When bond yields rise, it typically means that investors are less interested in holding that particular bond.

What you’ll often see is **bond yields rising when market interest rates increase**. New bonds then offer higher interest rates, making existing bonds with lower rates less attractive. As a result, the prices of these existing bonds drop, leading to higher yields. And the same applies vice versa.

When interest rates remain stable, like the 5.25% rate maintained by the Bank of England in June 2024, it means that there are no immediate changes to borrowing costs. This can provide some degree of **stability** for investors, whether they have existing bonds or are looking to buy some.

With high-yield corporate bonds in particular, there’s always a chance the issuing company might not be able to repay the loan or make interest payments. If a company defaults, investors could lose some or all of their investment.

If you’re looking for alternatives to bonds, here are some options to consider:

**Real Estate Investment Trusts (REITs)****:**REITs are often touted as an alternative to bonds. They allow investors to own shares in real estate portfolios, providing potential dividends and capital appreciation.**Stocks:**Investing in stocks can provide regular income through dividends. Unlike bonds, where you get your investment paid back at maturity, stockholders own a part of the company and potentially benefit from how well it performs.**High-yield savings accounts:**Although they can’t compare to the potential returns from investing, a high-interest account can be a more secure alternative. Deposits you make are typically protected up to a certain amount by the Financial Services Compensation Scheme (FSCS).**Fixed rate bonds:**Fixed rate bonds usually offer competitive interest rates in return for locking your money away for a set time. They can provide stability and security for investors who prefer a consistent income.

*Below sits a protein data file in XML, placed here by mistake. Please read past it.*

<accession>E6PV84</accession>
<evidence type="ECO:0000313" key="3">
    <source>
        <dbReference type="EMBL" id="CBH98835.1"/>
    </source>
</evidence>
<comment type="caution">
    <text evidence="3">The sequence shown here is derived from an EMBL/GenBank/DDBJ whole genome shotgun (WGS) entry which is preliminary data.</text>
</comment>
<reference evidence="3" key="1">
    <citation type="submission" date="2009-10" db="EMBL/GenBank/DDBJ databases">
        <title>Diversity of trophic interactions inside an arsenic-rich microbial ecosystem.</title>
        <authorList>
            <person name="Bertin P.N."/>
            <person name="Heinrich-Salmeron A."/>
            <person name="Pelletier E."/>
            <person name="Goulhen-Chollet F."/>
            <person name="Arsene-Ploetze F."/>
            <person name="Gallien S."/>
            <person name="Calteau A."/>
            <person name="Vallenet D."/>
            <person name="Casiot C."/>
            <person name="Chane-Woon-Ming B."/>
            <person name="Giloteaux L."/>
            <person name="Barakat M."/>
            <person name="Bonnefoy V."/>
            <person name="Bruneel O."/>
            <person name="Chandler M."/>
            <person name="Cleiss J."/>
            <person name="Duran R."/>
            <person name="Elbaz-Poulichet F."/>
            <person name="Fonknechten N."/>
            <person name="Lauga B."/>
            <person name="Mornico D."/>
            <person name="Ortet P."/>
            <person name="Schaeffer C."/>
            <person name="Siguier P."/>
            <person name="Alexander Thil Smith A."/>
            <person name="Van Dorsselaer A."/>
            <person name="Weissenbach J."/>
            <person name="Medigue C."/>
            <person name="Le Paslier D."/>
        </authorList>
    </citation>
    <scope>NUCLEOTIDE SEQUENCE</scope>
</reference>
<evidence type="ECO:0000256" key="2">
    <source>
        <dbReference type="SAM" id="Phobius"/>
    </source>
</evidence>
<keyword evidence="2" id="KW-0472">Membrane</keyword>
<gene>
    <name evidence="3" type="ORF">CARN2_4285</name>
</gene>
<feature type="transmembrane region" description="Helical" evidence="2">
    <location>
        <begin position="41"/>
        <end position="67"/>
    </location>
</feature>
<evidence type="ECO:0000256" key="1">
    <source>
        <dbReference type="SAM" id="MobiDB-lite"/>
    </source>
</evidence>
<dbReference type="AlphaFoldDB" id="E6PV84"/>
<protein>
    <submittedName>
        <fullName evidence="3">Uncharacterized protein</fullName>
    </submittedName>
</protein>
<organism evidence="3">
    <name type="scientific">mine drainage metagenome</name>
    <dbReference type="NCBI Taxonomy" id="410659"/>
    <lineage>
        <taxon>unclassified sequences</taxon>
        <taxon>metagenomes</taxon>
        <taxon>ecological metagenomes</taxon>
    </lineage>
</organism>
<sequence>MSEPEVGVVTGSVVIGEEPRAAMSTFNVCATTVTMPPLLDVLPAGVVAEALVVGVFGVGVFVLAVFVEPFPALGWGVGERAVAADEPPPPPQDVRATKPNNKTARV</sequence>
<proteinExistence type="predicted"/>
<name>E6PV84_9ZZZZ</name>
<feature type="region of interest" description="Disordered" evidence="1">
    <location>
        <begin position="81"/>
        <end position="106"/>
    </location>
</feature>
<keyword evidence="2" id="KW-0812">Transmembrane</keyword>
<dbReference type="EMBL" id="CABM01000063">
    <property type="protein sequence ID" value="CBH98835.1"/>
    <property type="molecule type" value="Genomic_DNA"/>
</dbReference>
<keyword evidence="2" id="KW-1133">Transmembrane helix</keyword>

Investing comes with many risks. If you’re looking for more predictable returns, you might consider opening a savings account. Our fixed rate bonds offer **competitive rates** from the moment you open the account until the end of the term. These accounts provide a more predictable alternative to investing in bonds. Register for free with Raisin UK now to get access to the top rates.